Tariff Reduction Boosts Organic Farming
International trade is a thorny issue at best, resulting in many unfair practices that affects the livelihood of so many of the world’s most at-risk populations, leading to calls for tariff reductions and fair trade agreements that would boost organic farming.
Eradicating poverty by encouraging organic farming is acknowledged by the United Nations International Fund for Agricultural Development (IFAD) as a proven method since selling prices of produce are substantially higher, and more people are employed, lifting community wealth as well.
At present, produce shipped across international boundaries is subject to tariffs of varying amounts, that are intended as a form of tax, supposedly to protect or build up local industries. In practice however, those who benefit from tariffs are often corrupt politicians, national treasuries, or large corporations able to reduce their exposure through knowing the system.
Large scale industrial farming employs very few, removes opportunities for rural employment, and is seen as a great polluter.
Organic farming in contrast employs more, is less harmful on the environment, and profitability is roughly the same owing to slightly higher prices at market.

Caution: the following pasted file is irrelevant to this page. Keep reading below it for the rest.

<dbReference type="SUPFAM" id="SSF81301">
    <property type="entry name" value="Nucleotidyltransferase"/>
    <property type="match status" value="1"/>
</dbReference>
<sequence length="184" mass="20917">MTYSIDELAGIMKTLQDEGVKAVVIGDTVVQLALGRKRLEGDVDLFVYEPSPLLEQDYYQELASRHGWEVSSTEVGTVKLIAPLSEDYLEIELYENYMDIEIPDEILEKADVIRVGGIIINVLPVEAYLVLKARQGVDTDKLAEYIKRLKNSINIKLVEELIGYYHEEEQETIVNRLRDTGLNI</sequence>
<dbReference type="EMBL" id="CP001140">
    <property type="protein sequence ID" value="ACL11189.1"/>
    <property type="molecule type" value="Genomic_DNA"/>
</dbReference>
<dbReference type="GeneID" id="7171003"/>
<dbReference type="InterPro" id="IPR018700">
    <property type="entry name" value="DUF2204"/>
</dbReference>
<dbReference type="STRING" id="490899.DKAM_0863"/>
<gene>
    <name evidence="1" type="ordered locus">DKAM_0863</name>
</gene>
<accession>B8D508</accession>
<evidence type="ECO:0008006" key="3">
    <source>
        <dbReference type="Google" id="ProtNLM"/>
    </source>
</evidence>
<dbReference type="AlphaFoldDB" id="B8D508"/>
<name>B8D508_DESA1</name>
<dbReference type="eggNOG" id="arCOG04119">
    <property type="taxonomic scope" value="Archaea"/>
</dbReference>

Reducing tariffs on organically grown produce is the goal of many aid agencies, fair trade co-operatives and environmentalists. Surprisingly, organic farmers in the developed world also support tariff reductions. Many smaller countries are net importers of food from developed nations, a market that many organic farmers are excluded from due to higher tariffs.
On the other side of the equation, organic farmers in developing countries are often not able to sell their produce in markets developed markets because tariffs make their produce too expensive.
The fair trade movement has made some gains in supporting organic farmers in developing countries, but more still needs to be done.
Organic farmers and consumers worldwide will benefit from tariff reduction’s and the environment might even benefit as more farmers abandon industrial farming practices.
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